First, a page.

Comics

The Sixth Gun’s Thrilling and Scary World

Michael D. Stewart

Horror-Western The Sixth Gun forges ahead with its 16th issue, casting light on the backstory of the mystic guns themselves. But, with 15 issues published, how much more could this Weird Western yarn have left? Plenty.


The Sixth Gun #16

Publisher: Oni Press
Length: 22 pages
Writer: Cullen Bunn, Brian Hurtt
Price: $3.99
Publication Date: 2011-10
Amazon

From issue to issue, Oni Press’ The Sixth Gun doesn’t waste any time, moving from chapter to chapter with abandon, all the while building a weird world of gunslingers, outlaws, mystics, mummies, zombies, preachers and other worldly creatures. It’s a testament to the Horror-Western subgenre that has come in vogue in recent years. The unsettling nature of its plot is only enhanced by its dusty trail, 19th century aesthetic. With 15 issues published, how much more could this Weird Western yarn have left? Plenty.

Saddle up, as The Sixth Gun is a complex tale. Six Guns imbued with different supernatural elements, the sixth being the most dangerous, are central to the book’s core. Holding the last six shooter is Becky Montcrief, whose wild eyed innocence is only surpassed by her stubborn determination. She is both parts heroine and damsel. Her companions, former soldier turned rogue gunslinger Drake Sinclair and former slave and current mystic Gord Cantrell, are equally representative of the various types of heroes highly associated with the Western genre. Their mission, to simplify things, is to find a way to destroy the guns. Yet forces conspire to use the guns for other reasons, and the motivations of Sinclair waver from page to page as he plays his intentions close to the lapel of his waist coat.

All of these characters and plot points, with their supernatural elements, combine to create the otherworldly that also happens to be grounded by the rich Western setting. With issue 16, The Sixth Gun expands its universe by pulling back the veil a bit more on the backgrounds of its characters.

Former slave Gord returns to the plantation he once new, now deserted and haunted by the ghosts of his late wife and children and the sorcerer slave master he killed years before. Looking for some ancient tomes to shed light on the mystic guns, he must confront his past to push forward into the future.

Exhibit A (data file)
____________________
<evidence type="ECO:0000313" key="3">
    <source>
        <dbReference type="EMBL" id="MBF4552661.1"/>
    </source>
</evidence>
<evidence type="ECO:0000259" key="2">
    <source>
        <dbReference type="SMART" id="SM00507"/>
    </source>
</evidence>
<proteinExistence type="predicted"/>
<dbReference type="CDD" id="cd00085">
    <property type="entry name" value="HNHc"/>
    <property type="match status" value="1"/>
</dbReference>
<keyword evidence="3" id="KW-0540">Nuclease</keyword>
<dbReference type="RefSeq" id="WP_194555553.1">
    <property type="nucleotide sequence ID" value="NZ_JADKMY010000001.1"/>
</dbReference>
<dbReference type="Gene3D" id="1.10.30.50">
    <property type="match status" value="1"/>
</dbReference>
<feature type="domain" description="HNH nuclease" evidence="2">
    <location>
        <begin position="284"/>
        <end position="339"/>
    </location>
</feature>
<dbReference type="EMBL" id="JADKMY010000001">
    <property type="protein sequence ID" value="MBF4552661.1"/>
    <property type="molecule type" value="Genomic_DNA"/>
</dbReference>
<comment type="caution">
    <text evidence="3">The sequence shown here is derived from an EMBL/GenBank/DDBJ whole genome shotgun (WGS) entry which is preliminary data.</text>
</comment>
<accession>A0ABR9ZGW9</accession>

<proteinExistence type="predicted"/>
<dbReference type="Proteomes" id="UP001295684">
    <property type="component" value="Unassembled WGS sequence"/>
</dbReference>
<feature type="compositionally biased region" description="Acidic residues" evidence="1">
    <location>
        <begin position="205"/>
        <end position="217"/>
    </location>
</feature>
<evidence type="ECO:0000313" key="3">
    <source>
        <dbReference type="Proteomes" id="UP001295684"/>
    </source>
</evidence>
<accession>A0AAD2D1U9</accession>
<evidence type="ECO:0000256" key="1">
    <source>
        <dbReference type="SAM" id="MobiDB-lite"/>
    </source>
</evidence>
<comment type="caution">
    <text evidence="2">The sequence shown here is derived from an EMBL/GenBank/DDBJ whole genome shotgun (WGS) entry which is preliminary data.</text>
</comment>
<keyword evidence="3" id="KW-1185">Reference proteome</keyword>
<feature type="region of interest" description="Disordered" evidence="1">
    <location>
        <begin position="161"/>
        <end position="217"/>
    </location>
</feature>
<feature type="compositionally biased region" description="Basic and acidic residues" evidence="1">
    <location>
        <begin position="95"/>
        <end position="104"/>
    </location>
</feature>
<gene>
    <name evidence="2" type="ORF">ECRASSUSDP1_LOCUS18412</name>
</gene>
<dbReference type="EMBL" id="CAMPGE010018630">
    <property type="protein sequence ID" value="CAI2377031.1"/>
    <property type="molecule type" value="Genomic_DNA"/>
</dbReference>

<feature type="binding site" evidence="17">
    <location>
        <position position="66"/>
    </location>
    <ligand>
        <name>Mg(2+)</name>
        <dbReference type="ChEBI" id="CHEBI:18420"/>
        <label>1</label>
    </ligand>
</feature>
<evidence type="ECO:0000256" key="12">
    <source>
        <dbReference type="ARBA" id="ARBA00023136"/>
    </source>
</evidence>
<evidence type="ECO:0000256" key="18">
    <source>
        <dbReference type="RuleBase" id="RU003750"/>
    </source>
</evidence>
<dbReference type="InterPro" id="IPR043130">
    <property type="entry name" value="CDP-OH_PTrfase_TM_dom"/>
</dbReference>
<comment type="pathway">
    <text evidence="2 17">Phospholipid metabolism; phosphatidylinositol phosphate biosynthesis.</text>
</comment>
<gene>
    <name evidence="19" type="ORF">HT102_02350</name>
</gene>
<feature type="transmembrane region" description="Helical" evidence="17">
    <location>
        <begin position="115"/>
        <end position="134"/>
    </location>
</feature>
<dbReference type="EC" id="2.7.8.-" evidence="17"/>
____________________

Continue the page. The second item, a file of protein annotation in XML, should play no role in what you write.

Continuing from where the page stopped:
Becky, using the divine powers of the sixth of the guns, revisits her late stepfather, understanding just a bit more about his place in all this, his motivations for, and knowledge of, the guns themselves. The past and present occupy the same space, if only by the power of the gun, giving Becky more insight about her current predicament – a seeming prisoner of the Sword of Abraham, a group of religious types battling the horrors of the world.

These points, which have been building since issue one, are ever expanding, representing the immense world building writer Cullen Bunn has been achieving with each issue. There is an epic nature to the book, partly due to the setting and the context of the period, but also due to the layer upon layer of story Bunn has built. It is quite the work, both in so far as one-off issue storytelling and the whole combined to represent the immensity of the entire project.

Bunn throughout the entirety of the run has shown a perverse talent for mixing the creepy with straight ahead adventure, weaving the dueling narrative elements seamlessly. Early on, his dialogue was a constant reminder of where the story has been, but as he reached the year milestone, that trick slipped away, leaving a much better developed point of view for each character and a cleaner approach to each issue. The story stays with you, so the constant reminder of the plot points was unnecessary. Bunn’s transition as far as dialogue demonstrates a certain amount of evolution in the execution.

What has stayed consistent has been the pencil and ink work of artist Brian Hurtt. Aside from one issue with a guest artist, Hurtt has done every panel, every page of The Sixth Gun. He's delivered a quality that is at times conventional and at other time penetrating. His work seems to anticipate the story beats, delivering lines and inks that are startlingly strong and poignant just as they are about to set the next movement of characters and story. The horror-fantasy elements, as well as the western context, are handled equally deftly, cementing the dual nature without ever letting one piece fall by the wayside.